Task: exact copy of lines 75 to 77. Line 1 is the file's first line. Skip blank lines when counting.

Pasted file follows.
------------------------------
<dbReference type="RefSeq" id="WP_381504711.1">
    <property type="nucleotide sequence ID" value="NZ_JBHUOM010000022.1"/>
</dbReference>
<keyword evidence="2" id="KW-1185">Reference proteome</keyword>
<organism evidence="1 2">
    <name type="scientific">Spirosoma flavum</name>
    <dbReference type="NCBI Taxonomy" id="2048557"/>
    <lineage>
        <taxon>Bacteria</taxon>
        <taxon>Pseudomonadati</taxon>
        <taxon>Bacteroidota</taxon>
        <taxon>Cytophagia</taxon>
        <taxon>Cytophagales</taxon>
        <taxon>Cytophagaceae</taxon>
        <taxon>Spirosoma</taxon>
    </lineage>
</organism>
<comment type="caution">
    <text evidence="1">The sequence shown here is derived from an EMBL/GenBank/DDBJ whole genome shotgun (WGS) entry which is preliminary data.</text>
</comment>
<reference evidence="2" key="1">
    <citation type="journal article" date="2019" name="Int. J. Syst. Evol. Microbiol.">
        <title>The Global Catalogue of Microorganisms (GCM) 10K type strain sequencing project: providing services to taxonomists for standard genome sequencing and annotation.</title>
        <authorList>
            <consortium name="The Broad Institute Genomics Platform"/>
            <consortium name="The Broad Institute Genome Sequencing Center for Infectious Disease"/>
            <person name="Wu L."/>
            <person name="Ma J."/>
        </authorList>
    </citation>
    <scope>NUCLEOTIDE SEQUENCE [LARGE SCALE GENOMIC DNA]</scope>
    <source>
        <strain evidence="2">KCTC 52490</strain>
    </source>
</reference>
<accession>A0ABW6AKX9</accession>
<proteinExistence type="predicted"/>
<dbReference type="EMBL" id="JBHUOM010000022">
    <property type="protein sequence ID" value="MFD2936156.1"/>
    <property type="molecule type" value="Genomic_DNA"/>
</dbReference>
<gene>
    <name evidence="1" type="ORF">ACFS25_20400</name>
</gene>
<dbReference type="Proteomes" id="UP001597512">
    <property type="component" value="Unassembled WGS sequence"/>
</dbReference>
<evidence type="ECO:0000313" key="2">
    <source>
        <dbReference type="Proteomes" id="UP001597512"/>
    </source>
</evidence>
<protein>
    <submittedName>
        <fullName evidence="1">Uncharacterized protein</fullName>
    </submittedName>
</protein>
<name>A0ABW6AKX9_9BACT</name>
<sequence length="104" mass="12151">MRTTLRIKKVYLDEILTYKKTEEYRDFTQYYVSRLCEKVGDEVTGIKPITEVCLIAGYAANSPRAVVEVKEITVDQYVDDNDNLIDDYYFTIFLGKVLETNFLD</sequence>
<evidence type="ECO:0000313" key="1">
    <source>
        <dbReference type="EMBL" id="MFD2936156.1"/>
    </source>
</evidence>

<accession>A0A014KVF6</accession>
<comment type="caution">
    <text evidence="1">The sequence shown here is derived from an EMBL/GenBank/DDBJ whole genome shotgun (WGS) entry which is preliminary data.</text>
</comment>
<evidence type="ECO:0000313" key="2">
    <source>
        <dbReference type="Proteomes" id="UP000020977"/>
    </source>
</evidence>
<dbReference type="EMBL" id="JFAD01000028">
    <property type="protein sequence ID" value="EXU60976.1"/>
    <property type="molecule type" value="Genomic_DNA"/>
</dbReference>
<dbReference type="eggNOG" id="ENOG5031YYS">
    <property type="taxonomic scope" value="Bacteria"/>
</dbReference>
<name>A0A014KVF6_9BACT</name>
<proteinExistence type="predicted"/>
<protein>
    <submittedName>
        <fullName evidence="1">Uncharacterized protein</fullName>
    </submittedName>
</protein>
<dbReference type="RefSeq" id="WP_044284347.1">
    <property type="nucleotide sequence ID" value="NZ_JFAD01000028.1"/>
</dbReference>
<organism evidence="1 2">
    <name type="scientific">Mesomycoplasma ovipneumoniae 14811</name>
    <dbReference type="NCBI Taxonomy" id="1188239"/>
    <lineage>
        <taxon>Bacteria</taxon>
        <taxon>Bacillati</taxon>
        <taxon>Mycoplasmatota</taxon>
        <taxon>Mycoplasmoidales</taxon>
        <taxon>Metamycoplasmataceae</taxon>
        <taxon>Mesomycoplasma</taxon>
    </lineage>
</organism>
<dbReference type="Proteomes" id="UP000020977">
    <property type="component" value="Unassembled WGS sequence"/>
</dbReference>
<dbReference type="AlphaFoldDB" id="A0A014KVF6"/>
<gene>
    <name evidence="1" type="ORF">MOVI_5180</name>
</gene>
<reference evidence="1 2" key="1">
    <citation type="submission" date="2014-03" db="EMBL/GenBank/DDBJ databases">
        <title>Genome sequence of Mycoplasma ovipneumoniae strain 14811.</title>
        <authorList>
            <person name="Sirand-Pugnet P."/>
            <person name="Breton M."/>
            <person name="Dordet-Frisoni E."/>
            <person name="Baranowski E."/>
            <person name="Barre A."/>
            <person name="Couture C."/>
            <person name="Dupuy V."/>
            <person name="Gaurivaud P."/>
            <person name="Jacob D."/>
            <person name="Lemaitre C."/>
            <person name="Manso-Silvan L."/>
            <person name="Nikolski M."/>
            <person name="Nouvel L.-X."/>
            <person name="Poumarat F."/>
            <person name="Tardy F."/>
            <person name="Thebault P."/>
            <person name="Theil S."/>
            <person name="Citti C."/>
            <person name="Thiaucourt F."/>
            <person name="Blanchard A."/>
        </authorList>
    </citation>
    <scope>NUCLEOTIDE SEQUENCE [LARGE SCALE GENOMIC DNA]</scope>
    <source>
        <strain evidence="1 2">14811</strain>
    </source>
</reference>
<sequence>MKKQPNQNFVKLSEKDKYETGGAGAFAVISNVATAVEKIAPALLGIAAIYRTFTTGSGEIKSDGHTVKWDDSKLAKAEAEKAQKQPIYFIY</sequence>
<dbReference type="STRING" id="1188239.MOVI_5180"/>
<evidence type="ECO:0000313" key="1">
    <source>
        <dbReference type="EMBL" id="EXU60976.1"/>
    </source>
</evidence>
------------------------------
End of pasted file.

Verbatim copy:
    <property type="protein sequence ID" value="EXU60976.1"/>
    <property type="molecule type" value="Genomic_DNA"/>
</dbReference>